20 September, 2008

An Iron Faith

Once the land was bound with iron veins

along which ran wagons of the stuffs of life;

like the human body mapped and spread,

supplied with coal and oil to feed its parts,

fish, vegetables and grain ran on the rails:

that coy depiction of unseemly flesh

and its organic insensitivities

my schoolbook’s imagination left to mine.

In the real and living earth, wheals and scars

of the robber barons’ steam powered lash

cleft cuts, raised embankments between the towns,

trades and industries, withered now and dead,

wreathed in willow herb and brambles, scraped

and crusted with retail parks, brown site development,

steel vines obliterated under great warehouse sheds.

Bridges in new wilderness, viaducts to nowhere,

tunnels dug so many men to the mile,

now blocked, fallen in. Bikers and walkers

crush wild strawberries upon the chippings;

cuttings slide back to valleys, linear copses

clotted in ash, hawthorn, elder, sloe, birch…

An old coat of a landscape, old tickets and stubs

wadded and gritted in the pocket seams,

crudding up the fingernails in soot and rime

that scratches deep the iron in the veins,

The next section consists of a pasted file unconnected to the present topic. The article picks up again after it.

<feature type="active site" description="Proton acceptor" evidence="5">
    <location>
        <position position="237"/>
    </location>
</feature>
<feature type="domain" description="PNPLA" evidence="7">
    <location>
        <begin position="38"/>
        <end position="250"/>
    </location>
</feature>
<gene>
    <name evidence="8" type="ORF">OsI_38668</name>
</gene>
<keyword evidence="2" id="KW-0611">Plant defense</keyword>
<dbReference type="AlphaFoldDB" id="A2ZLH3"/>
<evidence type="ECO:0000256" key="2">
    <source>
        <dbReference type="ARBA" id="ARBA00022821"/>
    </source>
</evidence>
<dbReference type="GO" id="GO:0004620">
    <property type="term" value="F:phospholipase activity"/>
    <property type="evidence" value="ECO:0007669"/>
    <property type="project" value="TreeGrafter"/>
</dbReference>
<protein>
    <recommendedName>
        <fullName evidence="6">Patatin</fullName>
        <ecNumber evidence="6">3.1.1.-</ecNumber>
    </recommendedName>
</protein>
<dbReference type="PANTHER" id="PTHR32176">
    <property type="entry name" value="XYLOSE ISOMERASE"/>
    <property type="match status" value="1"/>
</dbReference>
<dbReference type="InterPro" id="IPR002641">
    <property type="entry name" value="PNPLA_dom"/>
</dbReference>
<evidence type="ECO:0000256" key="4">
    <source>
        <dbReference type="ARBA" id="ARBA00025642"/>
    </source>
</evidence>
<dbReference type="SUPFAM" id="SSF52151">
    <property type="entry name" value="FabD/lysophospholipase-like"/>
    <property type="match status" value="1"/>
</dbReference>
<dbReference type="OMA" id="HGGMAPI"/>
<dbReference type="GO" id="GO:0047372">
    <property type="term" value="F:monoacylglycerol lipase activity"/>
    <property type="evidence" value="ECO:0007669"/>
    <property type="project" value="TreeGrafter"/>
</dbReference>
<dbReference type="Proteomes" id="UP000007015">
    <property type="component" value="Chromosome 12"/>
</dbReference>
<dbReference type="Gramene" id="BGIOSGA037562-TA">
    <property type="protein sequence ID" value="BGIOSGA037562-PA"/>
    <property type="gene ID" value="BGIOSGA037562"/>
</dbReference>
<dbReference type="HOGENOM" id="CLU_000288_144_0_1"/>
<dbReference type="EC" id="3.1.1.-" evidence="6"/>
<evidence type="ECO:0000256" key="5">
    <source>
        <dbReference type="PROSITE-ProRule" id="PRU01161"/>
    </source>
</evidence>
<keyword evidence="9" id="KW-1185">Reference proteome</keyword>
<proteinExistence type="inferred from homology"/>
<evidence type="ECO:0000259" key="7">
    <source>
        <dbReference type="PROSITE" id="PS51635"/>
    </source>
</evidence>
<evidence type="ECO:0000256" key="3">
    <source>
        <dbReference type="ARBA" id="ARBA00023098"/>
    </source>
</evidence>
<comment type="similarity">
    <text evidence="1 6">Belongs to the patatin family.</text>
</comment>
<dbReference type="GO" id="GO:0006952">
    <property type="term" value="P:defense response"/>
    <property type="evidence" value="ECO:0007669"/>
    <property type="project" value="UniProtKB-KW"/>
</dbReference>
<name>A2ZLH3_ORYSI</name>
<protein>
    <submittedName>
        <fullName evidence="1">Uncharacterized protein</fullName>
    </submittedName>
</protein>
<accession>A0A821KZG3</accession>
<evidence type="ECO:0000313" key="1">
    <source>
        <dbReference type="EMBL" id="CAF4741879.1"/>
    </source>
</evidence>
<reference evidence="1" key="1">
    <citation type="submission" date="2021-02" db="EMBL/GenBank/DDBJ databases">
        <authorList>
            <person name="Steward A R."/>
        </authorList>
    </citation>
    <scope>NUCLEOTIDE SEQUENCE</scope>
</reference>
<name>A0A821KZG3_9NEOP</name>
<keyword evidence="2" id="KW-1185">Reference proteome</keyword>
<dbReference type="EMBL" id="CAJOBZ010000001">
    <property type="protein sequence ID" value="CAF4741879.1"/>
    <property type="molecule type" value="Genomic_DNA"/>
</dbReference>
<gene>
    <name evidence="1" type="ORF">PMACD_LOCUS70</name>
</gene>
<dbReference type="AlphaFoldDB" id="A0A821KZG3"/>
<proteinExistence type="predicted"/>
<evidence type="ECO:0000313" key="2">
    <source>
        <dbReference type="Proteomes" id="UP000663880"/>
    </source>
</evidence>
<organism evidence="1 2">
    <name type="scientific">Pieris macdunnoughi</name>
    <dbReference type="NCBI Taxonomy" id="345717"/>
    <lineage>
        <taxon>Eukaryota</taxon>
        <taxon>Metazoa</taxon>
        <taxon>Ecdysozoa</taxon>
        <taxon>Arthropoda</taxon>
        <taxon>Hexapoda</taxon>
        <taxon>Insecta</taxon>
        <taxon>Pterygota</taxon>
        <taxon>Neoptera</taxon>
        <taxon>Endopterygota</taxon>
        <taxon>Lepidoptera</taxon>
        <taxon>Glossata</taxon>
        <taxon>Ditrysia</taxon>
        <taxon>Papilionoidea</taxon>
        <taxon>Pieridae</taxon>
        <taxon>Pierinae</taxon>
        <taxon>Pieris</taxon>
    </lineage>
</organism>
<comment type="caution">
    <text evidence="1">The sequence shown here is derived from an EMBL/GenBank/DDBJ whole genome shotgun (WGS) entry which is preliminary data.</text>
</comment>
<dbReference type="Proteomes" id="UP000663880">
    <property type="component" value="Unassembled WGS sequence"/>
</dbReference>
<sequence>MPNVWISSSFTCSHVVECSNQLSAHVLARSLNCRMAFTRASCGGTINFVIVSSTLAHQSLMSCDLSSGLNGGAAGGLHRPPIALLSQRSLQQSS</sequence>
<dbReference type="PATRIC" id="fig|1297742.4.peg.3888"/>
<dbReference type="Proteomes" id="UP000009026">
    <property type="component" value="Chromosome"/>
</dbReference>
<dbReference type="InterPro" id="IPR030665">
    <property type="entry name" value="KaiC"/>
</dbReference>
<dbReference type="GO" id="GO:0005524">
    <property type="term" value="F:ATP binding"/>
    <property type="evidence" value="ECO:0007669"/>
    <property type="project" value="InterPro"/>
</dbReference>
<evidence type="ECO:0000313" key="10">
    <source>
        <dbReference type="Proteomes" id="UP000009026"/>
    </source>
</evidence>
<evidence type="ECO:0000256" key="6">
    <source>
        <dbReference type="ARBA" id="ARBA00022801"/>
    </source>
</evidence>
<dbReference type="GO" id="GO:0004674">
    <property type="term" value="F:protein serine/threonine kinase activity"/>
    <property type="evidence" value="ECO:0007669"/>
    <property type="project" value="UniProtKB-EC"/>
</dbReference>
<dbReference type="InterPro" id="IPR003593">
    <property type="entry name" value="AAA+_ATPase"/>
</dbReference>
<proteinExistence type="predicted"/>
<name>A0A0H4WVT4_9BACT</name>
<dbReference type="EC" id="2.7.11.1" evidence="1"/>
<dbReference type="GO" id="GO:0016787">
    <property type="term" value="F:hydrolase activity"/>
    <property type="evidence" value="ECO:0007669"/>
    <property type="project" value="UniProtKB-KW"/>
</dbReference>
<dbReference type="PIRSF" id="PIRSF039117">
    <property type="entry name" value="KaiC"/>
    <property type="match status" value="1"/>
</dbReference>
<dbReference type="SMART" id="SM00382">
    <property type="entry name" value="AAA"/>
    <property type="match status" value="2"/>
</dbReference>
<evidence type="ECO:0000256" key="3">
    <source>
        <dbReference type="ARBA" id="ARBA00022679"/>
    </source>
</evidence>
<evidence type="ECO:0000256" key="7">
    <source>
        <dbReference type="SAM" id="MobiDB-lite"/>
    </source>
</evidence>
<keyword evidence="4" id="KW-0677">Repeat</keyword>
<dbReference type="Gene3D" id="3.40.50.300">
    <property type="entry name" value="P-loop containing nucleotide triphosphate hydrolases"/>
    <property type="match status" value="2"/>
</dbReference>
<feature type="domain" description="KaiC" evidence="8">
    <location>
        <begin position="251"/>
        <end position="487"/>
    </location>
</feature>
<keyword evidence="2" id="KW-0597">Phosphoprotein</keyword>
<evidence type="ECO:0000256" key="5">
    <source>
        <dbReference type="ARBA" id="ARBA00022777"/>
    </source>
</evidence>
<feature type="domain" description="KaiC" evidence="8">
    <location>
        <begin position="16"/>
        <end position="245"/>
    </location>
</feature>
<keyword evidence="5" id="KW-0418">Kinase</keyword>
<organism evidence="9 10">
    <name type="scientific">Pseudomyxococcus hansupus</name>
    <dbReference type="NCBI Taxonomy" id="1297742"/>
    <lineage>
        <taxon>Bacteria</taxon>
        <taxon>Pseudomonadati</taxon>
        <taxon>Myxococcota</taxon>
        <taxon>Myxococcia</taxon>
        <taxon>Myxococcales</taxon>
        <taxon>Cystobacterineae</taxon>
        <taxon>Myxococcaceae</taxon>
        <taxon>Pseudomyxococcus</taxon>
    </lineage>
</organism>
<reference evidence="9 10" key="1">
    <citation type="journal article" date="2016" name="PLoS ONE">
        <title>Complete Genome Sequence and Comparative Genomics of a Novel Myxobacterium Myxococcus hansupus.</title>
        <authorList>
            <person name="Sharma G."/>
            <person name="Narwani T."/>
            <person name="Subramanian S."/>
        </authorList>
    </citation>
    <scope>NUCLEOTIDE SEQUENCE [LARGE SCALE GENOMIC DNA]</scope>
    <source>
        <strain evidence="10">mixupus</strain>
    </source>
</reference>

the red smell of wet rust and steam and smoke

dense as the pipe-fogged fluted hardboard office

where my Grandad worked amid the steam cranes’ clangour

echoing up the estuary below the crumbled fort,

writing dockets and weighbills for freight

beside the booming orange funnelled ferries.

Between the point levers and rails, hand in his,

we walked to lean on a fence, look into the turntable’s pit.

Then, over the grey-green Ouse, and up Church Hill

past Grandad's bowls club to the council flat

and tea in the window where the Seven Sisters’ gleam

beckoned to the continent no rail then reached.

The old fort, harbour, little town cluttering

the chalk cleft was too dangerous in war;

my Dad’s evacuated boyhood turned inland

to the asphalt warmth of Wimbourne’s sunlit platforms,

engraining in him the oily grime and rusty course

of railway dreams whose shadows played on

in transport books for kids, a novel of navvies,

and walks on the walks on paths

deserted in the national loss of iron faith.

So too my mother, the Great Western town

she grew in shaped and moulded to the gauge,

its shutting down for Trip Week, her tale of Alfred

biking home from the works to learn his Greek.

A town of engineering works and wheels

filling roads between the shifts as men rode

six abreast in tidal flows. Brunel’s pebble

rippled on a century and a half; but now is still.

The boy I was pocketed red ochre nuts

along the old uprooted branch to Highworth

incline signs peeling midst the uncut grass,

lizards darting back into the clefted brick

before my summer tread. On frosty days

I puffed out my breath across the fields,

labouring like a pannier hauling its little freight

above the willows and down between the haws.

Perhaps it’s in the blood somehow, a religion

of young boys – and old and knowledgeable men,

with esoteric jokes about modelling anomalies,

unlikely rakes behind odd engines on displays,

erroneous workings passed around the railway shops

to intimidate Sodor’s children at the feast

of liveries, running on blind enthusiasm,